Build in 1984 and equipped with IBM capacitive buckling spring switches this keyboard weights almost three kilograms thanks to its metal backplate and cast zink lower housing.


Model no. IBM PC 5150 keyboard
Manufacturer IBM
Manufacture Date 1985
Case Cast zink botton, hard plastic top
Plate Steel
Switches IBM capacitive buckling spring
Keycaps PBT dye sublimated
Dimensions 500 × 200 × 57 mm
Weight 2680 gram
Controller/Software Teensy++ 2.0 / Soarer


The keyboard is over 35 years old and still works perfectly and sounds great as well. The space bar is massive (18cm or ~ 10u). With the XT Layout its quite usable, but I miss some keys in the bottom row. I used it after the restauration for about half a year but was not able to get up to a good speed with it.

I own this keyboard since my childhood. After my Comondore 128D the IBM PC was my second computer and I really liked the keyboard. I kept it after the IBM PC was replaced by other computers. Due to the XT protocol used by the keyboard I was not able to use it for a long time. Back in 2017 I found a tutorial online how to convert the keyboard using a teensy and the Soarer Firmware.

In 2021 I disassembled the whole board to give it a good clean and replace the degraded foam. I used 2mm EPDM foam. Roland Huber maintains a wonderful documentation for the Model-F that helped me a lot. I also removed some small spots of rust from the switch plate and spray-painted it to prevent further rust. The spacebar stabilier on one side of the space bar was broken. I “manufactured” a replacement out of a plastic lid and superglue. “It’s not stupid if it work”, right? With a bit of fresh silicone grease the board is as good as new.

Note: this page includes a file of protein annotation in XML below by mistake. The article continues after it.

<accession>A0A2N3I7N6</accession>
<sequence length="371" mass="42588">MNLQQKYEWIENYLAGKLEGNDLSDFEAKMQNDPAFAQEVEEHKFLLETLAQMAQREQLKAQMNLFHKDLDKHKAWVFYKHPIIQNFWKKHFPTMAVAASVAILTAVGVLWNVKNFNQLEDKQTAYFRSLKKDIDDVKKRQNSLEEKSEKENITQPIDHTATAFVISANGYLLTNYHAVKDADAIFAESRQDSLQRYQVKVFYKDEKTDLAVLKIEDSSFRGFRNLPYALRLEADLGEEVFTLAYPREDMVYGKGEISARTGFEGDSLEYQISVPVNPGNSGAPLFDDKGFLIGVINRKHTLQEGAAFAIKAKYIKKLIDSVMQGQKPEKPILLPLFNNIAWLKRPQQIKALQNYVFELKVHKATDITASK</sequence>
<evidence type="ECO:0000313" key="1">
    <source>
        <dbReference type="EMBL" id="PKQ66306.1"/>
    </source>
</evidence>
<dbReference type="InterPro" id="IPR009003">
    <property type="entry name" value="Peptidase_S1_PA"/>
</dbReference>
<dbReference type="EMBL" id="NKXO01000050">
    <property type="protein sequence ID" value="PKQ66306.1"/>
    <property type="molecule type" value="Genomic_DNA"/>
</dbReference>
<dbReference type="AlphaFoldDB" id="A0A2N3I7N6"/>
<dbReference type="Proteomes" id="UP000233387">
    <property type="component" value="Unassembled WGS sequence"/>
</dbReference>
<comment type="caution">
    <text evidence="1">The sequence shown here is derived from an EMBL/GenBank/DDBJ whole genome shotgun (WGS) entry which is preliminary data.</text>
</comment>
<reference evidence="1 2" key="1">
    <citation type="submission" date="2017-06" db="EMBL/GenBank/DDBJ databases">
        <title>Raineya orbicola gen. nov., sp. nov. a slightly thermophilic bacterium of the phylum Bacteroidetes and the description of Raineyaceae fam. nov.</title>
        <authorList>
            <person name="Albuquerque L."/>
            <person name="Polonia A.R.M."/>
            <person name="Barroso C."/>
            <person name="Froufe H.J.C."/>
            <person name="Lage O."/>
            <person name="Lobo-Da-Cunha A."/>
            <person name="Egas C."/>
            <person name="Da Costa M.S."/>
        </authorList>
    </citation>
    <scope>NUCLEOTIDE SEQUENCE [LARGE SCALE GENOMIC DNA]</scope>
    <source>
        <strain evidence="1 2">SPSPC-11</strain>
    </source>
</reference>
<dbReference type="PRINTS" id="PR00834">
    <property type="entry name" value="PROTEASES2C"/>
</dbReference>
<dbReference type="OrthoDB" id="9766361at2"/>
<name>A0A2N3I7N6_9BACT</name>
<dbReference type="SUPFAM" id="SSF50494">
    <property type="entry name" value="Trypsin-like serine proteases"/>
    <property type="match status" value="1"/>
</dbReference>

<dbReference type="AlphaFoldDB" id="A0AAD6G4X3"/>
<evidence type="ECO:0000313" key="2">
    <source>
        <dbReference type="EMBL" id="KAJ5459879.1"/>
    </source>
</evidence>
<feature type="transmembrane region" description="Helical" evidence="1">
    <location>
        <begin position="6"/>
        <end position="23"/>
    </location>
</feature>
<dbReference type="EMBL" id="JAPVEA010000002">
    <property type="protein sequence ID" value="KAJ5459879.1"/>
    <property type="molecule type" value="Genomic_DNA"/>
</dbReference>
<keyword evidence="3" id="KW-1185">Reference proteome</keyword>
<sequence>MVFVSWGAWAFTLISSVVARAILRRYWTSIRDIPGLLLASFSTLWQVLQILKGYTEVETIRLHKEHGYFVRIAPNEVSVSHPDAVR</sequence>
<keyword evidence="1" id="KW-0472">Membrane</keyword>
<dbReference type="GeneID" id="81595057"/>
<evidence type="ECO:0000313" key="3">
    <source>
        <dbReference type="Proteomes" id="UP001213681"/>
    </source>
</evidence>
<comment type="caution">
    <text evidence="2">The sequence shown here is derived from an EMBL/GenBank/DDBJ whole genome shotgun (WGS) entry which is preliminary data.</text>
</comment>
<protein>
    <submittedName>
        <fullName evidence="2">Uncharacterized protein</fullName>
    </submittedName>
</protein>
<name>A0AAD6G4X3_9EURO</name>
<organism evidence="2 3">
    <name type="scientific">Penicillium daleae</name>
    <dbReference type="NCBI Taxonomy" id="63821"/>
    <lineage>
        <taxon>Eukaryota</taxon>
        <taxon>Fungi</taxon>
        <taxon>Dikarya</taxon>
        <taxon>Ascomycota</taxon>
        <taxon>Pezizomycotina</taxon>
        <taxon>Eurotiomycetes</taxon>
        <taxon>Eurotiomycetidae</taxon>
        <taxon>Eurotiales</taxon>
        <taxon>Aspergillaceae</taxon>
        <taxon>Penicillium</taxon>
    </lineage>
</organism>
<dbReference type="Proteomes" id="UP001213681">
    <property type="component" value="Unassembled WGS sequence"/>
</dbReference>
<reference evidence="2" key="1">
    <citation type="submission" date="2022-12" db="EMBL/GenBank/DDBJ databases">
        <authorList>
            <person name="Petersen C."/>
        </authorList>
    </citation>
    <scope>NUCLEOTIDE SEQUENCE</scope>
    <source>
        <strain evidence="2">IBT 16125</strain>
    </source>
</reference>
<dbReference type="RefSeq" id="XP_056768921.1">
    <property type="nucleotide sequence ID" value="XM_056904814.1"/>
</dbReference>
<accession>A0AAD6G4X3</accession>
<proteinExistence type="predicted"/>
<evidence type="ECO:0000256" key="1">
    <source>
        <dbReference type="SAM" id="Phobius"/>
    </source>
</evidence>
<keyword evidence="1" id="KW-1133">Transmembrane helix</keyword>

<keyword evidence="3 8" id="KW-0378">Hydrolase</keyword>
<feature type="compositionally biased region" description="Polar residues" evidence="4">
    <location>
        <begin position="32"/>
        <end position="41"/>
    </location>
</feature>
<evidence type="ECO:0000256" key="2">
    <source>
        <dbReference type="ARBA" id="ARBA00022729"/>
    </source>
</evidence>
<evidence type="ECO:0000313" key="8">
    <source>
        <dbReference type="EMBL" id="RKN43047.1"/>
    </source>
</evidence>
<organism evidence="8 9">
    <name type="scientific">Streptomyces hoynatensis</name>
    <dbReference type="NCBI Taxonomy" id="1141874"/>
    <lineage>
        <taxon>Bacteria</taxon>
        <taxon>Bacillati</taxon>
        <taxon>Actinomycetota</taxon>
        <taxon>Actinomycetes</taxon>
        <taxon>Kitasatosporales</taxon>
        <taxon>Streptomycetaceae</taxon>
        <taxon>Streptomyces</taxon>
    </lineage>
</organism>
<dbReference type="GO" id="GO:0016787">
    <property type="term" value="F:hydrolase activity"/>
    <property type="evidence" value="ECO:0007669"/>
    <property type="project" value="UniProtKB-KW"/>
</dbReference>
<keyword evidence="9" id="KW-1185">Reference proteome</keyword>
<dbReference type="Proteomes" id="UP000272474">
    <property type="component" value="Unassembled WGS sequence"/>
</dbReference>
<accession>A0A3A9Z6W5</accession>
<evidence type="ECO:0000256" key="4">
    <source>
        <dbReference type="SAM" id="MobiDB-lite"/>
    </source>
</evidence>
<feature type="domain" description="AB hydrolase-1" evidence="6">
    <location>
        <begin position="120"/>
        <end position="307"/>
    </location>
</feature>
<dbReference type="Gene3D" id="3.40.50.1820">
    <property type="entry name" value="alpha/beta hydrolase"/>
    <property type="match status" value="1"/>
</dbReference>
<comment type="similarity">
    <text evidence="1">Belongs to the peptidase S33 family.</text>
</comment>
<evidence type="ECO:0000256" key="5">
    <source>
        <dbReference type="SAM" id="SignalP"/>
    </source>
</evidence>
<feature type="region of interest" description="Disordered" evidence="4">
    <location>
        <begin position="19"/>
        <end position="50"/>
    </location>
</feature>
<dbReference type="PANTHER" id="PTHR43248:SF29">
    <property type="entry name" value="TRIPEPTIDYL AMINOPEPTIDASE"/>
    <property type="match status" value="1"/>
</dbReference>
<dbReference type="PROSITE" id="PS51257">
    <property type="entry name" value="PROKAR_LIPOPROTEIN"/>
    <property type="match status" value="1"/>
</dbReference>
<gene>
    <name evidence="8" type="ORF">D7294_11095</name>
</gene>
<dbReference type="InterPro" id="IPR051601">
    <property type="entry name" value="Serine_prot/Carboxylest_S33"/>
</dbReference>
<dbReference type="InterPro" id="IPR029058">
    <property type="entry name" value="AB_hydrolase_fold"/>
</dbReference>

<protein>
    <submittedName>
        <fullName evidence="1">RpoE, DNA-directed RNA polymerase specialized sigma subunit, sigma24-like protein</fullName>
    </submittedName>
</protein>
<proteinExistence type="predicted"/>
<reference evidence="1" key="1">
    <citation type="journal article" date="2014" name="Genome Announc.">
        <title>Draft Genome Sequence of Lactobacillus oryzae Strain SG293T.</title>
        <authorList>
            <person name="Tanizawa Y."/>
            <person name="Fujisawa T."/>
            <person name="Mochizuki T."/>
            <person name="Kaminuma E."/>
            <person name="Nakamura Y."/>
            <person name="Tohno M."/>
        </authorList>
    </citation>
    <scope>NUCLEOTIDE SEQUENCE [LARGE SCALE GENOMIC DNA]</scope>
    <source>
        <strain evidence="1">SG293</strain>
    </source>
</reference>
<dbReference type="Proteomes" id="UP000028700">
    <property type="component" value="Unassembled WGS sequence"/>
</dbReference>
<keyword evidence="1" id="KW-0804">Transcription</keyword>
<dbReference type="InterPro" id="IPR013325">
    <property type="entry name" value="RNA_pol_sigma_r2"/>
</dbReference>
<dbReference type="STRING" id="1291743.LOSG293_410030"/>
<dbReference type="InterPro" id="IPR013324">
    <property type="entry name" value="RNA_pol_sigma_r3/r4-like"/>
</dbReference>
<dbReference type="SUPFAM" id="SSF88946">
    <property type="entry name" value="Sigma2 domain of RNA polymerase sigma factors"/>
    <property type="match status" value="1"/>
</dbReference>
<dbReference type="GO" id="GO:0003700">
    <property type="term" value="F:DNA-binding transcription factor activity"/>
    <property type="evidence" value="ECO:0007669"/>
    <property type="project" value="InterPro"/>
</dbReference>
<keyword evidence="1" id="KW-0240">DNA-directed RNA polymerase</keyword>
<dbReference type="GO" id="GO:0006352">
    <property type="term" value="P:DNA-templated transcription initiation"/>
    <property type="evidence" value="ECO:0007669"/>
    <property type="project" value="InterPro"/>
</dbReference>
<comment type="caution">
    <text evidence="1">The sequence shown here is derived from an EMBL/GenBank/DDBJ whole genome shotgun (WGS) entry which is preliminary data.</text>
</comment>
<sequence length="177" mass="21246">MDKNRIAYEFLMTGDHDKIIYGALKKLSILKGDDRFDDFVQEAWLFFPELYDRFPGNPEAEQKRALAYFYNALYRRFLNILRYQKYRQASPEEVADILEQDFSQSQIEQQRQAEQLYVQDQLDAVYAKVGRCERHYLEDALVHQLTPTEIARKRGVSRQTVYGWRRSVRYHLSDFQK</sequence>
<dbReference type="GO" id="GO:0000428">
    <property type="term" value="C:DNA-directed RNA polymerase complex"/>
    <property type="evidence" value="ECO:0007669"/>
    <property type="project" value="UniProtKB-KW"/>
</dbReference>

Qwertz Layer

The default layer is mostly german-ISO. Due to the lack of “extra” keys the Tab key switches to the FN-1 layer on hold and outputs “tab” on tap.

The backspace key is placed a bit more to the right compared to modern layouts. I found myself often hitting the key next to it, so I mapped backspace to two keys.

I have one program relying on the “left control” key, so it’s mapped to the print screen key next to right shift.

Function Layer 1

Nothing special in the function layer. Its mostly the same layout I uses on all of my boards.

Function Layer 2

Again, nothing special here. Seems I found my optimal layout for 60% and up keyboards.

This is a layout I used back in 2017. Black legends are the normal layer. Blue legends are the FN layer and the green legends are toggleable with the Num Lock key.


Since QMK (xt-usb converter) is still not working relyable on this board and the Soarer Firmware is too complicated I gave TMK ibmpc a try. With the online editor to customize the firmware its easy to use, has all the features I need and works without any problems.


A look inside the keyboard. The teensy is connected to the original controller and connects with a custom made coiled USB cable. I still have the original cable which is really thick, but I wanted to keep it unmodified. Some folks use boxes or inline converters from DIN-Plug to USB but I wanted to keep the setup as clean as possible.

Switch assembly with the case removed. At the top you can see the teensy and the original PCB with the controller and the decayed foam which I replaced in 2021 will have to replace at some point.